A helicopter operator that spent thousands of hours battling the Black Summer bushfires is being ‘trampled on’ by the NSW government, its owner says.
The NSW government says a helicopter company that helped fight the Black Summer bushfires should get less than $400,000 in compensation after it forced the operation to move to make way for the Sydney Metro.
That’s only a tiny fraction of the $23.8m Sydney Helicopters claims in a court filing it will cost to relocate its operation from the Parramatta area to Penrith.
The helicopter operator, which did more than 4200 hours of firefighting in the 2019-2020 fire season, told the Land and Environment Court the cost of relocating their facility alone was $20.9m.
It also claimed it was owed compensation for temporarily storing aircraft, loss of profits, legal costs, valuation costs and the market value of the land that was taken.
But in a response filed with the court, Sydney Metro said it would only agree to pay $20,000 for the land’s market value.
It also said in the document Sydney Helicopters was entitled to a sum of just over $361,000 to pay for professional services.
Sydney Metro said in the court filing the costs of legal and valuation expenses would be confirmed once more evidence had been provided, and that in its view, those costs may end up being included in the professional services cost.
As to the rest of the claims, Sydney Metro said it hadn’t been provided with enough information to form a view.
Sydney Helicopters owner Mark Harrold, who leased the land near Parramatta until the acquisition last year, told NCA NewsWire that Sydney Metro’s position felt like a slap in the face, especially in light of the services his helicopter fleet provided during the deadly bushfire season.
“I’m disgusted, I’m fed up entirely,” he said.
“They trample on people. We just get treated like cannon fodder and our interests are completely ignored by the government.”
But Sydney Metro said it had provided the company with “ongoing support” throughout the acquisition process.
“This included finding a possible alternative site after engagement with aviation specialists and key stakeholders,” a spokeswoman said.
“At all times, Sydney Metro followed the acquisition process as set out by the Just Terms Act.”
The spokeswoman also said the site in Clyde, outside Parramatta, was on land owned by the state government and it would be used for a stabling and maintenance facility.
In a submission to an ongoing parliamentary inquiry on the state government’s acquisitions of land for transport projects, Sydney Helicopters said it made money from charter flights and film work, but also assists in firefighting when needed.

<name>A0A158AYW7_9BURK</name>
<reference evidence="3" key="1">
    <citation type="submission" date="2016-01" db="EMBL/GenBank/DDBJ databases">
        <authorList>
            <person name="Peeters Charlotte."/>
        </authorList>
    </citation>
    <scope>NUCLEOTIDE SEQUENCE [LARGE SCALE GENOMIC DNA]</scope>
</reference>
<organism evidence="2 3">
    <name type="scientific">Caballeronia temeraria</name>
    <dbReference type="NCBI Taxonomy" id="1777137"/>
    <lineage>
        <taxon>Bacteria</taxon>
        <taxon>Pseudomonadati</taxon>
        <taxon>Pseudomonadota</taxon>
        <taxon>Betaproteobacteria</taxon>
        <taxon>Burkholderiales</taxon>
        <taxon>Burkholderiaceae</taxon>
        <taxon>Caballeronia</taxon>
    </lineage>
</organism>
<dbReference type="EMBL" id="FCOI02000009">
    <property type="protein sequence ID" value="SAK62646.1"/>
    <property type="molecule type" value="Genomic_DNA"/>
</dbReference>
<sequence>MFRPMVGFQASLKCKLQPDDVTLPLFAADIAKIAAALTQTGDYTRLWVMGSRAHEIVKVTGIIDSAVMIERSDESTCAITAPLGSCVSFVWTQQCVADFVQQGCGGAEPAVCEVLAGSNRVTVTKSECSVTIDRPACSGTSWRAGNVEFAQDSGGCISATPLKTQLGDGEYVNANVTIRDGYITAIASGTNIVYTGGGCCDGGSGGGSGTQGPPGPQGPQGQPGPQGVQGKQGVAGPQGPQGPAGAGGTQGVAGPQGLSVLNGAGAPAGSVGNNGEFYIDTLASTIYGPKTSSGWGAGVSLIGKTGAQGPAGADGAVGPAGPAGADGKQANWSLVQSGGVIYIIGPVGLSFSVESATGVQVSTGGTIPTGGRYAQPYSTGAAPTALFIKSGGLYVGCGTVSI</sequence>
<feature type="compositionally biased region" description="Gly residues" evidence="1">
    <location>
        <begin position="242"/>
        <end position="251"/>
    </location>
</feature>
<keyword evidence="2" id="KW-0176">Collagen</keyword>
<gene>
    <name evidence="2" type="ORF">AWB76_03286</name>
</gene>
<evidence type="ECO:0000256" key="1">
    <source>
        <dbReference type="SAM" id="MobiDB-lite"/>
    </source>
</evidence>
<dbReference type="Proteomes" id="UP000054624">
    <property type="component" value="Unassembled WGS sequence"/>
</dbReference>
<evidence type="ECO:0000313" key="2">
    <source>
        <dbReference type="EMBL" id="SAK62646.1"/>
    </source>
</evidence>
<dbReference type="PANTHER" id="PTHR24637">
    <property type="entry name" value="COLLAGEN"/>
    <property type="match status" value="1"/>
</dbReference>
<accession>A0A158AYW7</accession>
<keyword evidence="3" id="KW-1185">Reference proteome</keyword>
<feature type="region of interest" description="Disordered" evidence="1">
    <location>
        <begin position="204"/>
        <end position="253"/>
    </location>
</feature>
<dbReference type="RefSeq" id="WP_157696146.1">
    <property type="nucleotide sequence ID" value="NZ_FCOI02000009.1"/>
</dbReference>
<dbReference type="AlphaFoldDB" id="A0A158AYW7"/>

The submission also said the company was offered $2.1m in 2020 to relocate to Bankstown Airport, however the operator claimed that site wasn’t suitable for the business.
According to Mr Harrold, Sydney Helicopters was tasked by the Rural Fire Service to respond to 75 major blazes during the Black Summer fires, dropping a combined 42 million litres of water on the flames.
Mr Harrold said he worried the move to Penrith would put him out of business and that the state’s firefighting capacity could suffer as a consequence.
However, the Sydney Metro spokeswoman said the NSW Rural Fire Service had several other contractors it could hire to help fight future fires.
“The community may be assured that Sydney Metro has consulted with the NSW Rural Fire Service who advised that Sydney Helicopters is one of a number of contractors who can be called upon to provide external aerial support when needed,” she said.
Mr Harrold said he hoped the state’s new Transport Minister David Elliott, who was Emergency Services Minister during the Black Summer, would be sympathetic to his situation.
“He knows what we did for the state. He knows we’ve been involved with provision of emergency and essential services for decades,” Mr Harrold said.
Mr Elliott declined to comment because the case is before the court.
Opposition emergency services spokesman Jihad Dib said the government’s treatment of Sydney Helicopters was “shameful and disrespectful”.
“They were there for us when we needed them and they deserve to be fairly compensated,” Mr Dib said.
“It shouldn’t end up in court … the government should sit down with them and come to a fair agreement.”
The Sydney Metro West project will connect Parramatta to Sydney’s CBD via a 20-minute driverless underground train.